Elephants cool in off by drinking water at the Sheldrick Trust in KenyaTime to cool off

Nairobi National Park

This National park is nestled within the city of Nairobi. It’s bizarre to drive so deep into the habitat of lions, water buffalo, wildebeest, and more, but to still see skyscrapers on the horizon.

The safari is pricey in comparison to the smaller rescue and conservation sites, but the expense is well worth it. With a good driver you can expect to see a lot of wildlife. We even managed to see a rare rhino!

Water buffalo in the sunshine at Nairobi national parkThere are plenty of water buffalo to see in the park

Within the park rests the historic ivory burning site. Marked as a picnic site you can take a moment to learn about the tragedies of Ivory poaching and Kenya’s role in preventing the practice. End ivory poaching. Kenya sign in Nairobi national park.

Elephants are worth more alive…

Lake Naivasha

If you love birds, gazelle, zebra and hippos then Lake Naivasha is he place to go. The lake is north west of Nairobi and best accessed by bus or private car.

The boatmen are full to the brim with animal facts and will assist you in identifying the creatures you see.

Hippos has n the lake. A pod of them you can just see their heads. A pod of hippos play in the lake

Pulling the boat up close to the hippos will be enough to set your heart racing. They will also strive to hep you experience the swooping of an eagle as they throw a fish into the water just meters from where you float. The payment for a boat tour around the enormous lake is per person and lifejackets are supplied. Learn more here: http://www.kws.go.ke/park-activities/viewing-lake-naivasha

Birds gather on lake naivasha in Kenya

Birds galore in Lake Naivasha

Have an excellent time animal spotting in Kenya!

Budapest: Feeling Outdoorsy – Top 5

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Feel like exploring the great outdoors? No problem. This guide will help you in finding the best outdoor activities for you.

I had a tough time choosing just 5 of the top outdoor activities! There are so many more but these should get you started…

No. 1 – Heroes’ Square

As you walk up to the entrance of City Park it’s hard not to miss the impressive structure that is Heroes’ Square.

This historic Square is significant to the history of Hungary playing host to statues of several important Hungarian leaders.

Heroes Square in Budapest Hungary.

Just one part of this huge square.

Travel Tip: If you don’t want to walk up to hero’s square then jump on the metro to Hősök tere where the Square will be waiting for you directly opposite.

No. 2 – Gellerts Hill, and the Citadel

In the morning head up the steep steps and slopes of Gellerts Hill for incredible views over Budapest and a close up view of the Liberty Statue.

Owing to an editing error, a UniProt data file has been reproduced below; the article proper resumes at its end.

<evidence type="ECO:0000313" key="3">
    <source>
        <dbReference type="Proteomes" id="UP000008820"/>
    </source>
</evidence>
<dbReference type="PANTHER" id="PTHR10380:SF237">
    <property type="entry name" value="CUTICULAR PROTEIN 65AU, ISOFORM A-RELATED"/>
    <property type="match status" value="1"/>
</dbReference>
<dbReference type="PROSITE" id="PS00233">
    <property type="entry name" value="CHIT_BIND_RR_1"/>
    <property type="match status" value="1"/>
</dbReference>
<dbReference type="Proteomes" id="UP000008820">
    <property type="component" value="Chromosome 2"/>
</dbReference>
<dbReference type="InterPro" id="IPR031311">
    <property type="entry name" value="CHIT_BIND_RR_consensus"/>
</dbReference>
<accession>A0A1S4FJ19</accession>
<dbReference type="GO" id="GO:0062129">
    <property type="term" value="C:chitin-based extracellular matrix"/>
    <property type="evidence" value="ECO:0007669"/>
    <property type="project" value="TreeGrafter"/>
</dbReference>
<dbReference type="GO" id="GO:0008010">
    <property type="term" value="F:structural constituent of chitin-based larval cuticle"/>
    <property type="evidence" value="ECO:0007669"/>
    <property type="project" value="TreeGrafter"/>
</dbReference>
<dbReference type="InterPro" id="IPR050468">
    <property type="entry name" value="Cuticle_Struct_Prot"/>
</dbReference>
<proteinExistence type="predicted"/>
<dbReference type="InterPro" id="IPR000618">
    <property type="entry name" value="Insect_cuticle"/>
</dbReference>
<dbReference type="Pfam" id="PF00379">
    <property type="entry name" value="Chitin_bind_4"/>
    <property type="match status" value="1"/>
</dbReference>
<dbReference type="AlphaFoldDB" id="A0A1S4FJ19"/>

The liberty statue in Budapest Hungary with blue skies

The Liberty Statue in Budapest, Hungary.

During the uphill climb there are benches scattered throughout so that you can chill out whenever you need to.

One you get to the top real the benefits with a stroll around the fort to admire the view.

View over Budapest from the citadel where you can see the Danube river. Hungary.

Worth the hike? Definitely.

Travel Tip: Toilets are situated directly in front of the walk-up entrance but you will need to pay to go.

No. 3 – The Danube River Promenade

We unintentionally found ourselves walking across the Danube river multiple times to admire the views on foot rather than from the tram.

Head for the Pest side of the river and admire the statues and memorials by the waters edge.

Sunset in Budapest from the promenade with a statue sat on the fence.

Ain’t no sunset like a Budapest sunset.

Keep walking and you will encounter the Parliamentary building in its full glory. If looking at it from the outside isn’t enough then get online and book onto a tour.

Parliament from the other side of the river

Travel Tip: Short on time? Jump on the tram to get from one side of the river to the other.

No. 4 – City Park & Vajdahunyad Castle

If the weather is nice take a stroll through City park and discover Vajdahunyad Castle and it’s fairy tale style grounds.

Jemsadventures girl with statue sat down in Budapest castle

Take a seat and admire the view

If you are a lover of architecture, moats, and selfie-worthy statues then the castle grounds are easy to spend an hour or so milling around in.

The park itself is large, family, dog, an bike friendly. If you want to cover all areas of the park then bring a picnic and allow a couple of hours to chill and enjoy the fresh air to its fullest.

Travel Tip: In low season the moat may be empty!

No. 5 – Buda Castle & Fisherman’s Bastion

One of our favourite activities whilst in Budapest was strolling around Buda Castle.

Whilst there’s lots to do inside the buildings within the castle we much preferred walking in between the main attractions.

Soldiers display at Buda Castle.

Soldiers march at Buda Castle.

Don’t underestimate the size of this giant castle. We spent a whole 3 hours here one day and even popped back for a further 2 hours on our last day.